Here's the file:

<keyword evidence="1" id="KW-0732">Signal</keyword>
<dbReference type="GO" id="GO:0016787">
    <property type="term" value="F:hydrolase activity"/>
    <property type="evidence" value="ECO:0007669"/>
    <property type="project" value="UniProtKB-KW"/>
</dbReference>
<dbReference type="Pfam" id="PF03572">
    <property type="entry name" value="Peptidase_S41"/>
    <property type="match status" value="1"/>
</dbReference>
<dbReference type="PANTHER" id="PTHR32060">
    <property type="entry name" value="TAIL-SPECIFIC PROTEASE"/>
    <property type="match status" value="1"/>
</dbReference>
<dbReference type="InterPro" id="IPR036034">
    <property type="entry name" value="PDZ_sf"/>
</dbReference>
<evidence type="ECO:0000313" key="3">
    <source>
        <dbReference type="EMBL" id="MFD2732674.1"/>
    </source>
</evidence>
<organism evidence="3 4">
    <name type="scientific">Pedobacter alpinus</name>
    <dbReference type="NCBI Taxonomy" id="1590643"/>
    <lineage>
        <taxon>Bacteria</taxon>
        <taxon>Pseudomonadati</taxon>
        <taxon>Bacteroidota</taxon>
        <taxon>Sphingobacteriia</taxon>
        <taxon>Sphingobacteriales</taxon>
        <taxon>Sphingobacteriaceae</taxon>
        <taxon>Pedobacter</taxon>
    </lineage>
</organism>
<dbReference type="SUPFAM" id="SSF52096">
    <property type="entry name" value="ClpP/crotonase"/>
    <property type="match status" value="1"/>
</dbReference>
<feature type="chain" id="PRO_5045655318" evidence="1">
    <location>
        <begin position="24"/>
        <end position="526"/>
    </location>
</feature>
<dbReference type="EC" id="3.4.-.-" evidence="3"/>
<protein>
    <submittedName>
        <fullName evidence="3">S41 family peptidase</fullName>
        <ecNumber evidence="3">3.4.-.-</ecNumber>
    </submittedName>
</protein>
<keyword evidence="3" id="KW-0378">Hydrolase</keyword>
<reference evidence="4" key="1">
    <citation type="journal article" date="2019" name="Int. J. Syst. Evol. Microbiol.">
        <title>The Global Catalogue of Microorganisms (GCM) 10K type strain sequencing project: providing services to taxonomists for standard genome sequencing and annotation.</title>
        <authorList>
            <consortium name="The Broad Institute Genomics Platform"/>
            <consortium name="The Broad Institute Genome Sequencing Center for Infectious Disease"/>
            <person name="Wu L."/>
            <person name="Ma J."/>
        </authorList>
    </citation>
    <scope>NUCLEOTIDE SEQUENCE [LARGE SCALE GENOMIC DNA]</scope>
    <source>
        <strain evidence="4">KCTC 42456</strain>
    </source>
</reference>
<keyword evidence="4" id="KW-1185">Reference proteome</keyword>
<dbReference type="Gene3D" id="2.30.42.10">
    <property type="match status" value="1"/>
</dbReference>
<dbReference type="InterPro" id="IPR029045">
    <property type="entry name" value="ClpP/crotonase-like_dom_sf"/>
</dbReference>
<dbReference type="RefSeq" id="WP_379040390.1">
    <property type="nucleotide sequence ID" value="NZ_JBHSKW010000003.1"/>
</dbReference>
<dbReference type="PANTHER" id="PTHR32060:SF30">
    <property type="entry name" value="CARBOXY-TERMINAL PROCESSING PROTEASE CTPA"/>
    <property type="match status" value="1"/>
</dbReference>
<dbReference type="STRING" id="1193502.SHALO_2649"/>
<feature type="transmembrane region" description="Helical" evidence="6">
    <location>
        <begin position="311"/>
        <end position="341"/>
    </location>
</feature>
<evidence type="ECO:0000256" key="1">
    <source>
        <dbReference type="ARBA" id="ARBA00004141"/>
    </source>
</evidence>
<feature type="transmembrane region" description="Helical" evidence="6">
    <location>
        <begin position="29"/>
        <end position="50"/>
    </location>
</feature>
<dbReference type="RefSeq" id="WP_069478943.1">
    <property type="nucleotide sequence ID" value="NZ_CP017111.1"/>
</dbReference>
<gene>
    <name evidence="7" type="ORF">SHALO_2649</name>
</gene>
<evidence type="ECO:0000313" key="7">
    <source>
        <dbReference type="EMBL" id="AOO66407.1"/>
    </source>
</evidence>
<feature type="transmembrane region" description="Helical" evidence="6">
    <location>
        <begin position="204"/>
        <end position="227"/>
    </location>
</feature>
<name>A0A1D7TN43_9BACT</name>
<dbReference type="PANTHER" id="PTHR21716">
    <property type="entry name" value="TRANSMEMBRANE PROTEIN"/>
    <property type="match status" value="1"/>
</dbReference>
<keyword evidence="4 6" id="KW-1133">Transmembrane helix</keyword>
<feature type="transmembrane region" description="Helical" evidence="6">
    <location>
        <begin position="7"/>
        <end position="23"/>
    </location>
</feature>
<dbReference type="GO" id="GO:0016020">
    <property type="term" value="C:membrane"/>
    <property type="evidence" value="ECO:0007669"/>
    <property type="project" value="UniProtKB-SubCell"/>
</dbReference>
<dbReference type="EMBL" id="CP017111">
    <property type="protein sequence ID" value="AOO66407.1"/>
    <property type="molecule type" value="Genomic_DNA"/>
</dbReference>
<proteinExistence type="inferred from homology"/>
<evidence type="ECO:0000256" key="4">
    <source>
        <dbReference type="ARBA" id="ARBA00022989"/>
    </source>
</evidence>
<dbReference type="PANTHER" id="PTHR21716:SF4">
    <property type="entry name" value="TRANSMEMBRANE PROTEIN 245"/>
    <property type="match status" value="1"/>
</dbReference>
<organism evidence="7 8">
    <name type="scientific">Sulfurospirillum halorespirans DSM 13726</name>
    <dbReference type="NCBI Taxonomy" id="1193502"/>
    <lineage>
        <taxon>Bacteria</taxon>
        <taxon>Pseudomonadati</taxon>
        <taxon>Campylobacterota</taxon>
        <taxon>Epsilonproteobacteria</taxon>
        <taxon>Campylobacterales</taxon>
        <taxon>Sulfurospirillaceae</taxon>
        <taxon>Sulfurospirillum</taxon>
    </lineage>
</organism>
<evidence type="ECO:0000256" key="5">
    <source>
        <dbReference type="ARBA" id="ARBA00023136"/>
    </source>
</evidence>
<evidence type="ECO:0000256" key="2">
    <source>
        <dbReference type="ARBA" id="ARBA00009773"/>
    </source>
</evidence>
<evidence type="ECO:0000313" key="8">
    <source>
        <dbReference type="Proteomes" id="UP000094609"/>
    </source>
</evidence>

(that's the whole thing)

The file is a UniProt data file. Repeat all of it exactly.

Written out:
<keyword evidence="1" id="KW-0732">Signal</keyword>
<dbReference type="GO" id="GO:0016787">
    <property type="term" value="F:hydrolase activity"/>
    <property type="evidence" value="ECO:0007669"/>
    <property type="project" value="UniProtKB-KW"/>
</dbReference>
<dbReference type="Pfam" id="PF03572">
    <property type="entry name" value="Peptidase_S41"/>
    <property type="match status" value="1"/>
</dbReference>
<dbReference type="PANTHER" id="PTHR32060">
    <property type="entry name" value="TAIL-SPECIFIC PROTEASE"/>
    <property type="match status" value="1"/>
</dbReference>
<dbReference type="InterPro" id="IPR036034">
    <property type="entry name" value="PDZ_sf"/>
</dbReference>
<evidence type="ECO:0000313" key="3">
    <source>
        <dbReference type="EMBL" id="MFD2732674.1"/>
    </source>
</evidence>
<organism evidence="3 4">
    <name type="scientific">Pedobacter alpinus</name>
    <dbReference type="NCBI Taxonomy" id="1590643"/>
    <lineage>
        <taxon>Bacteria</taxon>
        <taxon>Pseudomonadati</taxon>
        <taxon>Bacteroidota</taxon>
        <taxon>Sphingobacteriia</taxon>
        <taxon>Sphingobacteriales</taxon>
        <taxon>Sphingobacteriaceae</taxon>
        <taxon>Pedobacter</taxon>
    </lineage>
</organism>
<dbReference type="SUPFAM" id="SSF52096">
    <property type="entry name" value="ClpP/crotonase"/>
    <property type="match status" value="1"/>
</dbReference>
<feature type="chain" id="PRO_5045655318" evidence="1">
    <location>
        <begin position="24"/>
        <end position="526"/>
    </location>
</feature>
<dbReference type="EC" id="3.4.-.-" evidence="3"/>
<protein>
    <submittedName>
        <fullName evidence="3">S41 family peptidase</fullName>
        <ecNumber evidence="3">3.4.-.-</ecNumber>
    </submittedName>
</protein>
<keyword evidence="3" id="KW-0378">Hydrolase</keyword>
<reference evidence="4" key="1">
    <citation type="journal article" date="2019" name="Int. J. Syst. Evol. Microbiol.">
        <title>The Global Catalogue of Microorganisms (GCM) 10K type strain sequencing project: providing services to taxonomists for standard genome sequencing and annotation.</title>
        <authorList>
            <consortium name="The Broad Institute Genomics Platform"/>
            <consortium name="The Broad Institute Genome Sequencing Center for Infectious Disease"/>
            <person name="Wu L."/>
            <person name="Ma J."/>
        </authorList>
    </citation>
    <scope>NUCLEOTIDE SEQUENCE [LARGE SCALE GENOMIC DNA]</scope>
    <source>
        <strain evidence="4">KCTC 42456</strain>
    </source>
</reference>
<keyword evidence="4" id="KW-1185">Reference proteome</keyword>
<dbReference type="Gene3D" id="2.30.42.10">
    <property type="match status" value="1"/>
</dbReference>
<dbReference type="InterPro" id="IPR029045">
    <property type="entry name" value="ClpP/crotonase-like_dom_sf"/>
</dbReference>
<dbReference type="RefSeq" id="WP_379040390.1">
    <property type="nucleotide sequence ID" value="NZ_JBHSKW010000003.1"/>
</dbReference>
<dbReference type="PANTHER" id="PTHR32060:SF30">
    <property type="entry name" value="CARBOXY-TERMINAL PROCESSING PROTEASE CTPA"/>
    <property type="match status" value="1"/>
</dbReference>
<dbReference type="STRING" id="1193502.SHALO_2649"/>
<feature type="transmembrane region" description="Helical" evidence="6">
    <location>
        <begin position="311"/>
        <end position="341"/>
    </location>
</feature>
<evidence type="ECO:0000256" key="1">
    <source>
        <dbReference type="ARBA" id="ARBA00004141"/>
    </source>
</evidence>
<feature type="transmembrane region" description="Helical" evidence="6">
    <location>
        <begin position="29"/>
        <end position="50"/>
    </location>
</feature>
<dbReference type="RefSeq" id="WP_069478943.1">
    <property type="nucleotide sequence ID" value="NZ_CP017111.1"/>
</dbReference>
<gene>
    <name evidence="7" type="ORF">SHALO_2649</name>
</gene>
<evidence type="ECO:0000313" key="7">
    <source>
        <dbReference type="EMBL" id="AOO66407.1"/>
    </source>
</evidence>
<feature type="transmembrane region" description="Helical" evidence="6">
    <location>
        <begin position="204"/>
        <end position="227"/>
    </location>
</feature>
<name>A0A1D7TN43_9BACT</name>
<dbReference type="PANTHER" id="PTHR21716">
    <property type="entry name" value="TRANSMEMBRANE PROTEIN"/>
    <property type="match status" value="1"/>
</dbReference>
<keyword evidence="4 6" id="KW-1133">Transmembrane helix</keyword>
<feature type="transmembrane region" description="Helical" evidence="6">
    <location>
        <begin position="7"/>
        <end position="23"/>
    </location>
</feature>
<dbReference type="GO" id="GO:0016020">
    <property type="term" value="C:membrane"/>
    <property type="evidence" value="ECO:0007669"/>
    <property type="project" value="UniProtKB-SubCell"/>
</dbReference>
<dbReference type="EMBL" id="CP017111">
    <property type="protein sequence ID" value="AOO66407.1"/>
    <property type="molecule type" value="Genomic_DNA"/>
</dbReference>
<proteinExistence type="inferred from homology"/>
<evidence type="ECO:0000256" key="4">
    <source>
        <dbReference type="ARBA" id="ARBA00022989"/>
    </source>
</evidence>
<dbReference type="PANTHER" id="PTHR21716:SF4">
    <property type="entry name" value="TRANSMEMBRANE PROTEIN 245"/>
    <property type="match status" value="1"/>
</dbReference>
<organism evidence="7 8">
    <name type="scientific">Sulfurospirillum halorespirans DSM 13726</name>
    <dbReference type="NCBI Taxonomy" id="1193502"/>
    <lineage>
        <taxon>Bacteria</taxon>
        <taxon>Pseudomonadati</taxon>
        <taxon>Campylobacterota</taxon>
        <taxon>Epsilonproteobacteria</taxon>
        <taxon>Campylobacterales</taxon>
        <taxon>Sulfurospirillaceae</taxon>
        <taxon>Sulfurospirillum</taxon>
    </lineage>
</organism>
<evidence type="ECO:0000256" key="5">
    <source>
        <dbReference type="ARBA" id="ARBA00023136"/>
    </source>
</evidence>
<evidence type="ECO:0000256" key="2">
    <source>
        <dbReference type="ARBA" id="ARBA00009773"/>
    </source>
</evidence>
<evidence type="ECO:0000313" key="8">
    <source>
        <dbReference type="Proteomes" id="UP000094609"/>
    </source>
</evidence>